In the meantime, whether or not they fulfill all of their health claims, these fermentation methods do provide us with homemade soft drinks (and other foods) that are healthier than commercial counterparts. We can decrease sugar, use organic ingredients, supplement with medicinal or nutritious ingredients, and experiment with interesting flavors. We can also cut out preservatives, artificial flavoring, and artificial color. This all sounds good to me.

Now I think I’m done thinking about it. I want to go read and just play in the kitchen rather than watch people get into snark fests in the comment sections on newspapers for towns I don’t even live in.

How is my ginger bug doing anyway, you ask? Well, I’m not sure. It seems pretty sluggish, but it is making some bubbles. I did put it into some apple juice, but the result was too sweet and it took way too long to build up pressure. The result wasn’t very fizzy either. I think this week I’ll start changing my feeding method and see how that works out. I was using a method where I had a jar filled with water that I put a tablespoon each of sugar and ginger each day (seemed easier than what was in my book and worked for someone else) but this means the ginger bug goes from being too thin to being too syrupy. I’m going to go back to measuring out my water as well and see if I get better results.

So far my first Rejuvelac was just awful (I think I got some bad microbes in it), but my apple cider vinegar seems to be coming along just fine. That’s the one in the middle of my first pic, my apples are starting to sink so it will be ready to strain soon. I made some sauerkraut too, it’s only a few days old but very active. I’ll post about each of these soon :).

Now I’m going to share some interesting pages I found, mostly because if I’ve missed something fascinating, I’d love for you to cue me in. In the meantime, I’m going to pull away from the internet and get to reading these library books while my new kitchen pets bubble away.

Food Renegade seems pretty happy and enthusiastic with probiotics.

Harvard also seems optimistic about probiotics, especially when it concerns intestinal health. It would be hard for someone to criticize them as a source (unless they’re an ultra snob).

WebMD has some suggestions on which probiotic strains may help certain particular intestinal difficulties.

This CNN article also describes how different strains may alleviate different disorders.

Here’s another pro-probiotic news article.

This How Stuff Works article discusses things of interest for a balanced viewpoint and a nice list of links at the end.

There’s been some evidence that if you are genetically prone to arthritis, gut bacteria may be involved in rheumatoid arthritis.

Actually, I think this study seems to be pretty soundly demonstrating that efficient digestion may decrease obesity (if poor digestion is a factor in the cause in the first place). At least, it may help your obese pet mice.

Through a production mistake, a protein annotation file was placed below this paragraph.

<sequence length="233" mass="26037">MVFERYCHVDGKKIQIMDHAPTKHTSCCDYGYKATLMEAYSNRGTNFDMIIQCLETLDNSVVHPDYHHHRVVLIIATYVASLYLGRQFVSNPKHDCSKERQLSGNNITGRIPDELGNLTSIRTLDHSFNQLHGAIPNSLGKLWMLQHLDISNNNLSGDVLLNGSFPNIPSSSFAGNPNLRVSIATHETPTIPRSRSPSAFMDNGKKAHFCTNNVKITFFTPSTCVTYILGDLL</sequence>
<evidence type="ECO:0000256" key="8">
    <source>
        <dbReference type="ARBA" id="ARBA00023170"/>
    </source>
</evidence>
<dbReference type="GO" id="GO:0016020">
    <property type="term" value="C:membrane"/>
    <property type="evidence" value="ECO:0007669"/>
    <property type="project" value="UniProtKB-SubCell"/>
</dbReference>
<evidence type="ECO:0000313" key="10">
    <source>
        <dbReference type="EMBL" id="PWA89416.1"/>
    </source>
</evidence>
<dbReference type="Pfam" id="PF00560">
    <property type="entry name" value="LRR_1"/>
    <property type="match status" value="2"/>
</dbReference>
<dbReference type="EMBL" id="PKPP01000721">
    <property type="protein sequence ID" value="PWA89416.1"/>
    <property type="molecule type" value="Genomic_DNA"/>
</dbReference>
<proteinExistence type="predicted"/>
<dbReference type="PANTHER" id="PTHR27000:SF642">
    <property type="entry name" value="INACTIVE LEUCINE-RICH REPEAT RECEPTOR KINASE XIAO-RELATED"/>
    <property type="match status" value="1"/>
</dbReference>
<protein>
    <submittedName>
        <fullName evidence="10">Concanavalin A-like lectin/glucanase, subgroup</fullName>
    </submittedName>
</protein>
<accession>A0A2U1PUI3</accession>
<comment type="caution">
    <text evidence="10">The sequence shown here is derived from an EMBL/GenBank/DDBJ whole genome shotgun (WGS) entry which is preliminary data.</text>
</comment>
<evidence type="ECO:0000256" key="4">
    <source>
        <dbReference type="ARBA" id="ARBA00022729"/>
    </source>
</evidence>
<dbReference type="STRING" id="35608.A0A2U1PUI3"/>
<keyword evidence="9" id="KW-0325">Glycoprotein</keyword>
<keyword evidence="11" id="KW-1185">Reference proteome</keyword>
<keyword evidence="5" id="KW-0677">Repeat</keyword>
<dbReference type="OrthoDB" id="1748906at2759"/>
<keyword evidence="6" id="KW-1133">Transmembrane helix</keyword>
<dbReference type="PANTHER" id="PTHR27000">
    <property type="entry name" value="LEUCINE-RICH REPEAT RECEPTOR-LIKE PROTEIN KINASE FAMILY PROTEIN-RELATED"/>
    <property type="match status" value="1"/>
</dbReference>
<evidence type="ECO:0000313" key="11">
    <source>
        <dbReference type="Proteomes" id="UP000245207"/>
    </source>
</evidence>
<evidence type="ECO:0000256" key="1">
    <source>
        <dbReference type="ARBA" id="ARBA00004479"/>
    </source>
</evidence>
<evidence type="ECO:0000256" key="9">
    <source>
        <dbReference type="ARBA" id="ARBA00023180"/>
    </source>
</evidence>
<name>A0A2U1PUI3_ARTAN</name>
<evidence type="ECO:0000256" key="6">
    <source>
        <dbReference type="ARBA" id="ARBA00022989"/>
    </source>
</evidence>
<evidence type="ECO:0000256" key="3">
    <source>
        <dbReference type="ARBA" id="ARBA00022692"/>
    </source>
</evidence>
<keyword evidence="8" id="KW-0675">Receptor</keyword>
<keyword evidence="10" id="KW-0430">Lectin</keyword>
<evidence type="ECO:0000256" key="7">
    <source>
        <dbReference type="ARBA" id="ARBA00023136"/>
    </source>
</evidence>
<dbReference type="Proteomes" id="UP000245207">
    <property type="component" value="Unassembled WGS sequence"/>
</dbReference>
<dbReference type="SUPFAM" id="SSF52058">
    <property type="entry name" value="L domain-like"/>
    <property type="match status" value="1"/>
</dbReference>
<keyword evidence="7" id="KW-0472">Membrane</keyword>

Some more messing with mice guts demonstrated a rise or decrease in anxiety symptoms in mice.

Here’s a brief summary of several studies, actually I wish the author went into more detail but it is an easy read.

This article tells of how probiotics may decrease symptoms of autism or Asperger’s in some people, as well as discusses more psychological benefits to probiotics.

This page on an autism site naturally discusses autism, but also other disorders that probiotics might help (and in a balanced and honest way).

I’ve heard that some kids with autism are put on the GFCF diet, but what I think is seriously interesting is that this page mentions that there are differences between what intestinal disturbances children with autism display in one decade versus another. This seems to imply that we still have not uncovered the full range of environmental causes that may be contributing to the disorder (which I already knew but there’s a big pointing “what happened in this timeframe?” finger). I also like how that page is honest about the fact that treating the intestines does not help all children with autism. But if you or a loved one have autism, this seems like a great place to find help and support.

The Wild Fermentation group on Facebook has a great page about fermentation myths and facts. That’s a good group full of some pretty levelheaded people. Also some pretty and levelheaded people.

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Misadventures in Homemade Butter

How to make butter with a mason jar or blender, including homemade cultured butter or culinary and healing herbal butters for a butter bell, and how I did it wrong from Dryad In The Elm at dryadintheelm.com. This was a lot of fun and I loved it, the butter tastes great, and thankfully we all learn from our mistakes ;).

I can’t think of a more satisfying feeling than biting into warm, buttery, homemade bread. I love my bread, and I should. I spend a couple of years developing my mad bread-making skills. Every bite of my bread is a reminder of my hard work and success, and my family knows this effort has been out of love. Even when a loaf fails miserably, we still manage to love it somehow, like a family pet that’s all wonky in the brain. Something has been bothering me though. Why do I work so hard and then turn around and smear regular “whatever was on sale” butter on my bread? This must be stopped.